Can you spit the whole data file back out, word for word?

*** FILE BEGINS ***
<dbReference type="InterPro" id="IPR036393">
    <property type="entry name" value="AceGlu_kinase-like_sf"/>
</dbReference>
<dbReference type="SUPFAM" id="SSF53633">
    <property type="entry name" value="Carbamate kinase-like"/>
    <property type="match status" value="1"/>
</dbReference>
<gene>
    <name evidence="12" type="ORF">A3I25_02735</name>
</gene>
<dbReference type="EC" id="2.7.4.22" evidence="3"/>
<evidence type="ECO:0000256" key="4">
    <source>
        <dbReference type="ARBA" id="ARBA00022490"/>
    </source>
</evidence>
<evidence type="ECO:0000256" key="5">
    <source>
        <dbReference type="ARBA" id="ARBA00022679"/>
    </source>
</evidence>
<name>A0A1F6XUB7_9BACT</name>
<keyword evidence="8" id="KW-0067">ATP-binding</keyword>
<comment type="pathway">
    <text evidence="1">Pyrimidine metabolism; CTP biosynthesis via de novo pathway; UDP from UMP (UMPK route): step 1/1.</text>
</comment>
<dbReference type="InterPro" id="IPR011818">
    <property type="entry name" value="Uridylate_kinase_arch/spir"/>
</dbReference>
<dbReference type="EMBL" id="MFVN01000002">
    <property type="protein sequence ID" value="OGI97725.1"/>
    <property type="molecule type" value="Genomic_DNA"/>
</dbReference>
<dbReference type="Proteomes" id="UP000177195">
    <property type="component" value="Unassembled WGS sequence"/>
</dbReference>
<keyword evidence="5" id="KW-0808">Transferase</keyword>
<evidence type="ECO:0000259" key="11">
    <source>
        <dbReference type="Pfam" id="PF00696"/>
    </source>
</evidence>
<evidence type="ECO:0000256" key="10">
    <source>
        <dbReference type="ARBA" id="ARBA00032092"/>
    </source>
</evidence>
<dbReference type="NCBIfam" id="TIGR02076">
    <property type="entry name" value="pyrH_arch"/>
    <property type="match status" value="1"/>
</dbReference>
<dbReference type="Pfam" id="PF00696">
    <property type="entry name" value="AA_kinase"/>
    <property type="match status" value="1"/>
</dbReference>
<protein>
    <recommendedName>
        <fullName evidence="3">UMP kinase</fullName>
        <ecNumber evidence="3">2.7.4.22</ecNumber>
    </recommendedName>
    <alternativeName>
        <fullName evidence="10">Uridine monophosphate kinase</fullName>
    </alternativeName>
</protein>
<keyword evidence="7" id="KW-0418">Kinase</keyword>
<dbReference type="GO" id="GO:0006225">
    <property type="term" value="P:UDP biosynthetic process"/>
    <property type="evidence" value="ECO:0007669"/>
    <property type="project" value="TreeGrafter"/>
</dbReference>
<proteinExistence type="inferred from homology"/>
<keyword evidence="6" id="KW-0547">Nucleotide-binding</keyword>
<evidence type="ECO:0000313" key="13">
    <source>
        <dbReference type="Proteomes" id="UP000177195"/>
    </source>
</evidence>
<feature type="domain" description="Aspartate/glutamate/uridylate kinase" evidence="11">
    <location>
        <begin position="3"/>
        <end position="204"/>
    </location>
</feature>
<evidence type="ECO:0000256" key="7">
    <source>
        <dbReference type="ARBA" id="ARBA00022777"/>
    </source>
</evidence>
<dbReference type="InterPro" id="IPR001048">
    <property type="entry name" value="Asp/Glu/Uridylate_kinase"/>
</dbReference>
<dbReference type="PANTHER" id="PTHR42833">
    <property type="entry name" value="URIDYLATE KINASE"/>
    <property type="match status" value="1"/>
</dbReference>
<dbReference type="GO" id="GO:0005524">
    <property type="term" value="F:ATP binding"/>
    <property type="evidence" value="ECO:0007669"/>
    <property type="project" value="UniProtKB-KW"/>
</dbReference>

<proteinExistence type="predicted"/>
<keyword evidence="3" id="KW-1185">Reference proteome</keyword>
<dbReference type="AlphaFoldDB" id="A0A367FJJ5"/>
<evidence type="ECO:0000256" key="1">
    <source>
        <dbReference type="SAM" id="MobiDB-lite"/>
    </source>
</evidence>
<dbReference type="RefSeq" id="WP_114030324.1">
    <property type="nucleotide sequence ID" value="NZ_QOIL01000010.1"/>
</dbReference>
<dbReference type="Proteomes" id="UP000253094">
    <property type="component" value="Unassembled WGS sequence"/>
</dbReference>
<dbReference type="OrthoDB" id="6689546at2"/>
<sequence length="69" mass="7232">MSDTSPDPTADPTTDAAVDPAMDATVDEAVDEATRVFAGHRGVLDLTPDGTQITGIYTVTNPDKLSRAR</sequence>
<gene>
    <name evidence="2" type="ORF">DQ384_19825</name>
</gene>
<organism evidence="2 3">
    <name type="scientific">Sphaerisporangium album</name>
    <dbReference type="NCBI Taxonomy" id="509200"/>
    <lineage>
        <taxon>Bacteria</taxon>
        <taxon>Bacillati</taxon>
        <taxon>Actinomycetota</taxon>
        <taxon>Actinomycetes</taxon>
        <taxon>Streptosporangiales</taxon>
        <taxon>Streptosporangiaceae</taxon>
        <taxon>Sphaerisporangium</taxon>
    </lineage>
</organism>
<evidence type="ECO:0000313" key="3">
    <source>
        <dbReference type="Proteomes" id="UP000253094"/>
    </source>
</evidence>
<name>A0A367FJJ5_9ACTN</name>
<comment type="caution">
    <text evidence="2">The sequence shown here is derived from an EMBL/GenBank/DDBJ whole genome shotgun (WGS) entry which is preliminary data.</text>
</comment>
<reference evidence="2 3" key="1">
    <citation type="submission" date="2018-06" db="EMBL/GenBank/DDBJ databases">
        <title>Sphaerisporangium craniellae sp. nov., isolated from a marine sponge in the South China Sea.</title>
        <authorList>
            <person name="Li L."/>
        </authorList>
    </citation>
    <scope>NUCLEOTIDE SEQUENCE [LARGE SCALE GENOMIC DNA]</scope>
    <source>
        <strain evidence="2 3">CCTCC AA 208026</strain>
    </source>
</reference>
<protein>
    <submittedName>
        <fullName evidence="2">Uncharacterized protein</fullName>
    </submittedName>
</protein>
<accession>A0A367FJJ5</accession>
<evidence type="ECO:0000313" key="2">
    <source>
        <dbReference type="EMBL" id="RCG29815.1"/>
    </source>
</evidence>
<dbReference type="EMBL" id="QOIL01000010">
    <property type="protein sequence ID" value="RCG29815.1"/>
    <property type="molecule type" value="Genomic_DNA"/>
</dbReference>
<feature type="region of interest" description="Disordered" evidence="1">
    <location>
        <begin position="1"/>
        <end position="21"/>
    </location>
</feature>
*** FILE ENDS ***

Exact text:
<dbReference type="InterPro" id="IPR036393">
    <property type="entry name" value="AceGlu_kinase-like_sf"/>
</dbReference>
<dbReference type="SUPFAM" id="SSF53633">
    <property type="entry name" value="Carbamate kinase-like"/>
    <property type="match status" value="1"/>
</dbReference>
<gene>
    <name evidence="12" type="ORF">A3I25_02735</name>
</gene>
<dbReference type="EC" id="2.7.4.22" evidence="3"/>
<evidence type="ECO:0000256" key="4">
    <source>
        <dbReference type="ARBA" id="ARBA00022490"/>
    </source>
</evidence>
<evidence type="ECO:0000256" key="5">
    <source>
        <dbReference type="ARBA" id="ARBA00022679"/>
    </source>
</evidence>
<name>A0A1F6XUB7_9BACT</name>
<keyword evidence="8" id="KW-0067">ATP-binding</keyword>
<comment type="pathway">
    <text evidence="1">Pyrimidine metabolism; CTP biosynthesis via de novo pathway; UDP from UMP (UMPK route): step 1/1.</text>
</comment>
<dbReference type="InterPro" id="IPR011818">
    <property type="entry name" value="Uridylate_kinase_arch/spir"/>
</dbReference>
<dbReference type="EMBL" id="MFVN01000002">
    <property type="protein sequence ID" value="OGI97725.1"/>
    <property type="molecule type" value="Genomic_DNA"/>
</dbReference>
<dbReference type="Proteomes" id="UP000177195">
    <property type="component" value="Unassembled WGS sequence"/>
</dbReference>
<keyword evidence="5" id="KW-0808">Transferase</keyword>
<evidence type="ECO:0000259" key="11">
    <source>
        <dbReference type="Pfam" id="PF00696"/>
    </source>
</evidence>
<evidence type="ECO:0000256" key="10">
    <source>
        <dbReference type="ARBA" id="ARBA00032092"/>
    </source>
</evidence>
<dbReference type="NCBIfam" id="TIGR02076">
    <property type="entry name" value="pyrH_arch"/>
    <property type="match status" value="1"/>
</dbReference>
<dbReference type="Pfam" id="PF00696">
    <property type="entry name" value="AA_kinase"/>
    <property type="match status" value="1"/>
</dbReference>
<protein>
    <recommendedName>
        <fullName evidence="3">UMP kinase</fullName>
        <ecNumber evidence="3">2.7.4.22</ecNumber>
    </recommendedName>
    <alternativeName>
        <fullName evidence="10">Uridine monophosphate kinase</fullName>
    </alternativeName>
</protein>
<keyword evidence="7" id="KW-0418">Kinase</keyword>
<dbReference type="GO" id="GO:0006225">
    <property type="term" value="P:UDP biosynthetic process"/>
    <property type="evidence" value="ECO:0007669"/>
    <property type="project" value="TreeGrafter"/>
</dbReference>
<proteinExistence type="inferred from homology"/>
<keyword evidence="6" id="KW-0547">Nucleotide-binding</keyword>
<evidence type="ECO:0000313" key="13">
    <source>
        <dbReference type="Proteomes" id="UP000177195"/>
    </source>
</evidence>
<feature type="domain" description="Aspartate/glutamate/uridylate kinase" evidence="11">
    <location>
        <begin position="3"/>
        <end position="204"/>
    </location>
</feature>
<evidence type="ECO:0000256" key="7">
    <source>
        <dbReference type="ARBA" id="ARBA00022777"/>
    </source>
</evidence>
<dbReference type="InterPro" id="IPR001048">
    <property type="entry name" value="Asp/Glu/Uridylate_kinase"/>
</dbReference>
<dbReference type="PANTHER" id="PTHR42833">
    <property type="entry name" value="URIDYLATE KINASE"/>
    <property type="match status" value="1"/>
</dbReference>
<dbReference type="GO" id="GO:0005524">
    <property type="term" value="F:ATP binding"/>
    <property type="evidence" value="ECO:0007669"/>
    <property type="project" value="UniProtKB-KW"/>
</dbReference>

<proteinExistence type="predicted"/>
<keyword evidence="3" id="KW-1185">Reference proteome</keyword>
<dbReference type="AlphaFoldDB" id="A0A367FJJ5"/>
<evidence type="ECO:0000256" key="1">
    <source>
        <dbReference type="SAM" id="MobiDB-lite"/>
    </source>
</evidence>
<dbReference type="RefSeq" id="WP_114030324.1">
    <property type="nucleotide sequence ID" value="NZ_QOIL01000010.1"/>
</dbReference>
<dbReference type="Proteomes" id="UP000253094">
    <property type="component" value="Unassembled WGS sequence"/>
</dbReference>
<dbReference type="OrthoDB" id="6689546at2"/>
<sequence length="69" mass="7232">MSDTSPDPTADPTTDAAVDPAMDATVDEAVDEATRVFAGHRGVLDLTPDGTQITGIYTVTNPDKLSRAR</sequence>
<gene>
    <name evidence="2" type="ORF">DQ384_19825</name>
</gene>
<organism evidence="2 3">
    <name type="scientific">Sphaerisporangium album</name>
    <dbReference type="NCBI Taxonomy" id="509200"/>
    <lineage>
        <taxon>Bacteria</taxon>
        <taxon>Bacillati</taxon>
        <taxon>Actinomycetota</taxon>
        <taxon>Actinomycetes</taxon>
        <taxon>Streptosporangiales</taxon>
        <taxon>Streptosporangiaceae</taxon>
        <taxon>Sphaerisporangium</taxon>
    </lineage>
</organism>
<evidence type="ECO:0000313" key="3">
    <source>
        <dbReference type="Proteomes" id="UP000253094"/>
    </source>
</evidence>
<name>A0A367FJJ5_9ACTN</name>
<comment type="caution">
    <text evidence="2">The sequence shown here is derived from an EMBL/GenBank/DDBJ whole genome shotgun (WGS) entry which is preliminary data.</text>
</comment>
<reference evidence="2 3" key="1">
    <citation type="submission" date="2018-06" db="EMBL/GenBank/DDBJ databases">
        <title>Sphaerisporangium craniellae sp. nov., isolated from a marine sponge in the South China Sea.</title>
        <authorList>
            <person name="Li L."/>
        </authorList>
    </citation>
    <scope>NUCLEOTIDE SEQUENCE [LARGE SCALE GENOMIC DNA]</scope>
    <source>
        <strain evidence="2 3">CCTCC AA 208026</strain>
    </source>
</reference>
<protein>
    <submittedName>
        <fullName evidence="2">Uncharacterized protein</fullName>
    </submittedName>
</protein>
<accession>A0A367FJJ5</accession>
<evidence type="ECO:0000313" key="2">
    <source>
        <dbReference type="EMBL" id="RCG29815.1"/>
    </source>
</evidence>
<dbReference type="EMBL" id="QOIL01000010">
    <property type="protein sequence ID" value="RCG29815.1"/>
    <property type="molecule type" value="Genomic_DNA"/>
</dbReference>
<feature type="region of interest" description="Disordered" evidence="1">
    <location>
        <begin position="1"/>
        <end position="21"/>
    </location>
</feature>